Lie on your back with the leg you want to exercise straight. Place a small rolled towel underneath the knee. Slowly tighten the muscle on top of the thigh (quadriceps) and push the back of the knee down into the rolled towel. Hold contraction for 5 seconds and then slowly release, resting 5 seconds between each contraction. Perform 3 sets of 10 repetitions, 1 time daily.


Sit on a chair with both legs bent at 90°.
Slowly raise your right leg so that it’s parallel to the floor, keeping your left foot on the ground.
Hold for 30 seconds, then slowly bring the right foot back to the floor, and repeat on left leg.
Do 10 times twice a day.

3.Straight leg raise:

Lie on your back with your legs straight out in front of you. Bend the knee on your uninjured side and place the foot flat on the floor. Tighten the thigh muscle on your injured side and lift your leg about 8 inches off the floor. Keep your leg straight and your thigh muscle tight. Slowly lower your leg back down to the floor. Do 2 sets of 15.


Lie on one side with your legs stacked. Bend the bottom leg for support. Straighten the top leg and raise it to 45 degrees. Hold for 5 seconds, lower and relax briefly, then repeat 10-15 times. Switch sides and start over. Want to try a bit of a different spin on the move? Point the toe of your upper leg slightly toward the floor as you raise it.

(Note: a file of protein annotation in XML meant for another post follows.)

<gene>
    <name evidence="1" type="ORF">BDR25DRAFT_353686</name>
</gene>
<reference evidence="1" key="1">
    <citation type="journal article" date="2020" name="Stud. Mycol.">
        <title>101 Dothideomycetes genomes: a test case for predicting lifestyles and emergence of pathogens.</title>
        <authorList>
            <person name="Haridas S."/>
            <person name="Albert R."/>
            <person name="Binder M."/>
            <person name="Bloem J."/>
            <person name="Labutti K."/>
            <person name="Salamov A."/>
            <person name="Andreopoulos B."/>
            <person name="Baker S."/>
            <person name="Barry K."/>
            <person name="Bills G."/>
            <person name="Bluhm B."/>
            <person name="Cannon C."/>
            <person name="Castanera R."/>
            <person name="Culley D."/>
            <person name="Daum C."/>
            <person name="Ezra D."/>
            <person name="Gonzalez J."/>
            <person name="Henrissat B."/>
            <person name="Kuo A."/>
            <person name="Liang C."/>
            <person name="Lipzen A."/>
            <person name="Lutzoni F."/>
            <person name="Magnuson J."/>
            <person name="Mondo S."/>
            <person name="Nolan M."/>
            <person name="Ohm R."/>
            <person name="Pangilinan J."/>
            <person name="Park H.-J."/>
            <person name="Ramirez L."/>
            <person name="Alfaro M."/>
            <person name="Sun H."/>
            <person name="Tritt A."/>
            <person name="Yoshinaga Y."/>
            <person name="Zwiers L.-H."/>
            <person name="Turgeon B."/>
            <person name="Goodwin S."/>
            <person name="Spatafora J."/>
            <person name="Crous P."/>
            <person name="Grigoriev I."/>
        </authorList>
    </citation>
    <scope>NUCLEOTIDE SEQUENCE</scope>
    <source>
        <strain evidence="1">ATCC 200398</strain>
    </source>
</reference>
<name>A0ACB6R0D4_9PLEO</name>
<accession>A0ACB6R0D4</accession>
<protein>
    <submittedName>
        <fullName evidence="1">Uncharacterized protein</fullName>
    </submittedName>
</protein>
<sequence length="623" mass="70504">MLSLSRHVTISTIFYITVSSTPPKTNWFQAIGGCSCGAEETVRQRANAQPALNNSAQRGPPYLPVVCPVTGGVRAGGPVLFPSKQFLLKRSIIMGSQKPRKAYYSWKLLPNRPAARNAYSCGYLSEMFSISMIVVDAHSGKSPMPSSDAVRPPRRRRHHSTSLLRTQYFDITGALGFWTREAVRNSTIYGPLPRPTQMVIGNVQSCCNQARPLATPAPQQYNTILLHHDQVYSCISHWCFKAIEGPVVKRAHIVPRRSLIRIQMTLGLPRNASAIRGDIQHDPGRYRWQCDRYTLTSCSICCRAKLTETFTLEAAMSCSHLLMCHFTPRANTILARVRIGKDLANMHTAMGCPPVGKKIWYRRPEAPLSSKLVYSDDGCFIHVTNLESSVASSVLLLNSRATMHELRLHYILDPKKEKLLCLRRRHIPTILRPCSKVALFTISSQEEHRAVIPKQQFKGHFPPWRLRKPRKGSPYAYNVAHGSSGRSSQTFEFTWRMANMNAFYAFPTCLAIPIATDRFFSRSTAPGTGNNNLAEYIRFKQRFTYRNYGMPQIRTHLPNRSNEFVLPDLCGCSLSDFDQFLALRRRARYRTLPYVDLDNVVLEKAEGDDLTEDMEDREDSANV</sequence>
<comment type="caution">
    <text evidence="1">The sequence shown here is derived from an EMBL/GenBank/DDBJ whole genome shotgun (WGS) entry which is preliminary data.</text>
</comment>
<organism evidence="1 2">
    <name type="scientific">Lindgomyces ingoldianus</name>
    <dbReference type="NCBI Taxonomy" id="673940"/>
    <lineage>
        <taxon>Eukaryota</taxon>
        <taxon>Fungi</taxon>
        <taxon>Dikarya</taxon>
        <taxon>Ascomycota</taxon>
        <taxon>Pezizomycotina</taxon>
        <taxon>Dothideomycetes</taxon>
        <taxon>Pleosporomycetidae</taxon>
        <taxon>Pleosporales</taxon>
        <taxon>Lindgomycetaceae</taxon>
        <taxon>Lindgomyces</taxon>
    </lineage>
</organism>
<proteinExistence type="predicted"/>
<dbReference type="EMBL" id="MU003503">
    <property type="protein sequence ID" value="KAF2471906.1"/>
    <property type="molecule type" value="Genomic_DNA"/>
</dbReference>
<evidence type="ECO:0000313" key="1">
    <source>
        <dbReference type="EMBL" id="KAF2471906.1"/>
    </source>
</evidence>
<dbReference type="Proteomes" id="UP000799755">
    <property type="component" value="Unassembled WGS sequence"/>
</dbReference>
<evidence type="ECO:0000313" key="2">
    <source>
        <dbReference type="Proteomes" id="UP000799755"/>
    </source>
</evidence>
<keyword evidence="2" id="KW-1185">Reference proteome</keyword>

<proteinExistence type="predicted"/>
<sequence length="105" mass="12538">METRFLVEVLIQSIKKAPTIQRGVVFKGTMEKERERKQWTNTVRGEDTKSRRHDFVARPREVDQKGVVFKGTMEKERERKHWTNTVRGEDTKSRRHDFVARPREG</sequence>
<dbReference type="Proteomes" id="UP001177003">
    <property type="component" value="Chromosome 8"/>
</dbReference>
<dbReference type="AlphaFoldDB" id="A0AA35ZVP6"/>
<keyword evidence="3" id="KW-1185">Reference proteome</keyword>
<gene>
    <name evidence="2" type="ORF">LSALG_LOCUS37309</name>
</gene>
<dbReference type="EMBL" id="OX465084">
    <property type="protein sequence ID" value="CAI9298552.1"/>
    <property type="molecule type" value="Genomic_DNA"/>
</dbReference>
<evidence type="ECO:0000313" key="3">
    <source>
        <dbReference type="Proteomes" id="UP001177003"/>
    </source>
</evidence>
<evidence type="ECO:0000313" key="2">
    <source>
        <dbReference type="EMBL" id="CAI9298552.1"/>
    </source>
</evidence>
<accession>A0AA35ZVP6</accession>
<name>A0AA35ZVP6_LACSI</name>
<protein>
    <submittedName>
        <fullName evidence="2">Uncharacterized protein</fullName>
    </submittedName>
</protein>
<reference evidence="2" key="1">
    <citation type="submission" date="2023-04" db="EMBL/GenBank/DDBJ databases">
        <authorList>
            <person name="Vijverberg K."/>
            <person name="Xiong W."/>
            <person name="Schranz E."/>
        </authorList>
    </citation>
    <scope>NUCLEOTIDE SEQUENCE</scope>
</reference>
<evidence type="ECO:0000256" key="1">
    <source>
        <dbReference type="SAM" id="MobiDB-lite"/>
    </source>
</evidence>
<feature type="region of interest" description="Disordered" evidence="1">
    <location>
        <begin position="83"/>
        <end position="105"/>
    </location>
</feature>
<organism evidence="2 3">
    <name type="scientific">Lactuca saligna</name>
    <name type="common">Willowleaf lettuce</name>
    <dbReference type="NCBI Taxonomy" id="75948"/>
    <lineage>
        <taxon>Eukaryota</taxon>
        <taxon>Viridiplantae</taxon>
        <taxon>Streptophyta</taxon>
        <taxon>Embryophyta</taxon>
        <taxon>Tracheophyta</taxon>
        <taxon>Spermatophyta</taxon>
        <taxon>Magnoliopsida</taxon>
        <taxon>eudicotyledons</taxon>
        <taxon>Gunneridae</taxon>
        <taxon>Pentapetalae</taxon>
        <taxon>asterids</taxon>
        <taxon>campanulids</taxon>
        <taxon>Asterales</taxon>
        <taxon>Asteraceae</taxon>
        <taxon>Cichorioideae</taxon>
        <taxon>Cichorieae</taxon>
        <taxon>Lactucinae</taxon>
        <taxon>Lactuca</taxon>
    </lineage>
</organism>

5.Prone hip extension:

Lie on your stomach with your legs straight out behind you. Fold your arms under your head and rest your head on your arms. Draw your belly button in towards your spine and tighten your abdominal muscles. Tighten the buttocks and thigh muscles of the leg on your injured side and lift the leg off the floor about 8 inches. Keep your leg straight. Hold for 5 seconds. Then lower your leg and relax. Do 2 sets of 15.


Stand with your feet shoulder-distance apart and stretch your arms out in front of you.
Slowly bend your knees until you’re in a half-sitting position. Hold on to a chair for balance, if necessary.
Keep your back straight and chest lifted — don’t lean forward.
With your feet flat on the floor, hold the position for 5 seconds, then slowly stand back up.
There should be no pain while performing this exercise . Do 10 repetitions, and slowly work up to three sets of 10.

7.Lunges :

Take a big step forward with right leg and start to shift weight forward so heel hits the floor first.